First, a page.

I regret that, due to the critical situation our country was in at that time, we did not get the results of a forensic test performed by a police officer on my brother's hands to determine if the gunshot wound was a self-inflicted wound or not, depending on the presence or lack of presence of gun powder trace on the victim's hand. Before leaving the scene, he came to salute my father: "Sir, I was a former student of yours, when you were the Director of the Police Training Center. I promise to let you know the results of the test. I just underwent the training of this marvelous technique in the United States." It would be hard though to know the truth when the assassin and accomplices, who were in power, were determined in covering-up their action.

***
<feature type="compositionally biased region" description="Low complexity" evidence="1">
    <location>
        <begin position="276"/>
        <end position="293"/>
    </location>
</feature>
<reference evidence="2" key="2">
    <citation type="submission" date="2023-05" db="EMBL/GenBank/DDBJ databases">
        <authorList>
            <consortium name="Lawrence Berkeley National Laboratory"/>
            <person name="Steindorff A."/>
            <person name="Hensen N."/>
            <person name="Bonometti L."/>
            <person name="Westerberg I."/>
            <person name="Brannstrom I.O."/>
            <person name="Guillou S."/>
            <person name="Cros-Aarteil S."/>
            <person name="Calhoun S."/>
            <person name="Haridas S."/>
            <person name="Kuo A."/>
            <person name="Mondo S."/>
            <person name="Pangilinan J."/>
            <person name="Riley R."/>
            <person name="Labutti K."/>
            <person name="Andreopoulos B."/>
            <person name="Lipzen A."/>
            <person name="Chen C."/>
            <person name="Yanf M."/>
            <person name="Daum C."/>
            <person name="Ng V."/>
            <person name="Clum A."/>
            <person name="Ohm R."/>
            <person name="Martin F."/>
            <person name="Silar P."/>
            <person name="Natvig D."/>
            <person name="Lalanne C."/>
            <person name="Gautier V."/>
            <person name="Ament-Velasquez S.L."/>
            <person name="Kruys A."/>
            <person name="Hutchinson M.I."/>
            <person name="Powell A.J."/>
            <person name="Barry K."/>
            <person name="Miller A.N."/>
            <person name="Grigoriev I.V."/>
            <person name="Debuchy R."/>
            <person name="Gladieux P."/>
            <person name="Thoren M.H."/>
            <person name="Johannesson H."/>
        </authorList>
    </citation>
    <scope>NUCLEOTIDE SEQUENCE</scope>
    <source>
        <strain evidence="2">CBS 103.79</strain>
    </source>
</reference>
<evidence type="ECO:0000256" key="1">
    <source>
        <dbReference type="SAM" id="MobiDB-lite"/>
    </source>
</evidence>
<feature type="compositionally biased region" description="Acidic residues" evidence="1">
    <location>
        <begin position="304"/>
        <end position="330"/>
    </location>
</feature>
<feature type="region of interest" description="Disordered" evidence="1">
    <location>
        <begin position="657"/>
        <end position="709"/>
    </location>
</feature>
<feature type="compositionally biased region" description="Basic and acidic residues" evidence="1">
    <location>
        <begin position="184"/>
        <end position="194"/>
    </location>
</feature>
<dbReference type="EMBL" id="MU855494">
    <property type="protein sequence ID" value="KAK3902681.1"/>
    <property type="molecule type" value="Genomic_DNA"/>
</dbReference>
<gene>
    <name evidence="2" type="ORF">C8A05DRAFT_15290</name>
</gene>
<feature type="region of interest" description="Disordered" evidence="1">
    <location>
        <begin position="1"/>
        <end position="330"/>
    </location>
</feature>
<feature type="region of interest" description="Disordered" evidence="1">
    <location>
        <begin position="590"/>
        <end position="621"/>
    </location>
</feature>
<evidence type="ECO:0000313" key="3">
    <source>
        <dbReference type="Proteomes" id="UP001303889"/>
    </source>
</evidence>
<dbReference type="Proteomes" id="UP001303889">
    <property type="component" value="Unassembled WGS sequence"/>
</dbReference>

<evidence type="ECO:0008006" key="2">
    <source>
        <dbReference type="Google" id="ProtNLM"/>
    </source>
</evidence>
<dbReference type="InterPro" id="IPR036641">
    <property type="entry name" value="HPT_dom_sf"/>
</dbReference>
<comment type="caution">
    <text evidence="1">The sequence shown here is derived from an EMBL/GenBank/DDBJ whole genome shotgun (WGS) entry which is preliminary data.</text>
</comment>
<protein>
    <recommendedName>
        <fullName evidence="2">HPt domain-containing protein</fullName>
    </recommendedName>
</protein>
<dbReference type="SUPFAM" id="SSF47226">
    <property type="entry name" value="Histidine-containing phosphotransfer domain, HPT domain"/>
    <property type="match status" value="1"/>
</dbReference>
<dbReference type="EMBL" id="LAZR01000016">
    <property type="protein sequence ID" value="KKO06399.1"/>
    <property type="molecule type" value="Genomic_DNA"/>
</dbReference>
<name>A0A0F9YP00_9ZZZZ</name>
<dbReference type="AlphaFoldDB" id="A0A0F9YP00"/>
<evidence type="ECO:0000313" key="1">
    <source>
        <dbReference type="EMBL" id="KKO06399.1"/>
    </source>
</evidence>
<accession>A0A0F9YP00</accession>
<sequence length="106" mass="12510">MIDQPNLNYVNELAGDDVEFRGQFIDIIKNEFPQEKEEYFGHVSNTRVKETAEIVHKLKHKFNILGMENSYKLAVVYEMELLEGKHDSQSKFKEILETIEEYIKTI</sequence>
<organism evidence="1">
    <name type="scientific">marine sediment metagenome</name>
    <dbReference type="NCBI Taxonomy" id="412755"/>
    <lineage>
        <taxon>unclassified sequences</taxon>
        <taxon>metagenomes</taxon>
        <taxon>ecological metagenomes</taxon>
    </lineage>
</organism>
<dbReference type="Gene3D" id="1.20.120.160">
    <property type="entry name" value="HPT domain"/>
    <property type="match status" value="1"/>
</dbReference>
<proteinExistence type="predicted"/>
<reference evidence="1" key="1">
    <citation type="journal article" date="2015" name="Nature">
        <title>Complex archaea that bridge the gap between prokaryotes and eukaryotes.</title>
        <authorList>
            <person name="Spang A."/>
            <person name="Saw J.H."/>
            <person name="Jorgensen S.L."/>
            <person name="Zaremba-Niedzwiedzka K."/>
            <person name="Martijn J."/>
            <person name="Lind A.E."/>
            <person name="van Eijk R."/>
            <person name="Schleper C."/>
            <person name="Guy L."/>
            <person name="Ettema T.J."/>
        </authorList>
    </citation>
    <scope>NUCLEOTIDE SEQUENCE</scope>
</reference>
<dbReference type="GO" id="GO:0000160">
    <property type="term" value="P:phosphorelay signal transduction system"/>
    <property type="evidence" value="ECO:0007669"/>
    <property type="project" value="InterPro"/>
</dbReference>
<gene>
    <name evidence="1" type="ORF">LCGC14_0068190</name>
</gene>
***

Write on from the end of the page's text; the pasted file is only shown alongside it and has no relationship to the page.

In my own opinion, my brother was assassinated either for personal vengeance or political reasons. If it was for personal revenge, then it should have happened in a heated argument. Who else, besides the Commander of the 3rd Corps or one of his close associates acting under his superior's direct order, would dare argue with the Deputy Commander of the 3rd Corps right in his office? The content of the argument could have been a disagreement regarding tactics (one might want to disregard soldiers' lives, the other might want to preserve them?), at a time when the military situation was extremely volatile, in which the superior, already crushed with feelings of inferiority for being less competent than his inferior, was loosening ground in the argument. The last drop into a glass of water already filled up to the brink, causing it to overflow, leading to the act of assassination? The last time I talked to my brother, I asked him: "Why was Toan selected to be the Commander of the 3rd Corps?" He smiled with a tired and hopeless face and a touch of sarcasm in his voice: "President Thieu declared that the present situation warrants a General originated from the armored cavalry branch which is used to be aggressive." Furthermore, one side was a corrupt General with the nickname "cinnamon warlord" and "scrap metal warlord", the opposite side was an uncorrupt General who used to possess all the dossiers on corruption cases while at the position of Minister of Anti-Corruption under Vice-President Tran Van Huong. I recall, learning that General Toan was replacing General Dong as the Commander of the 3rd Corps, a friend of mine told me: "That's it, your brother resembles a sheep among a pack of wolves!"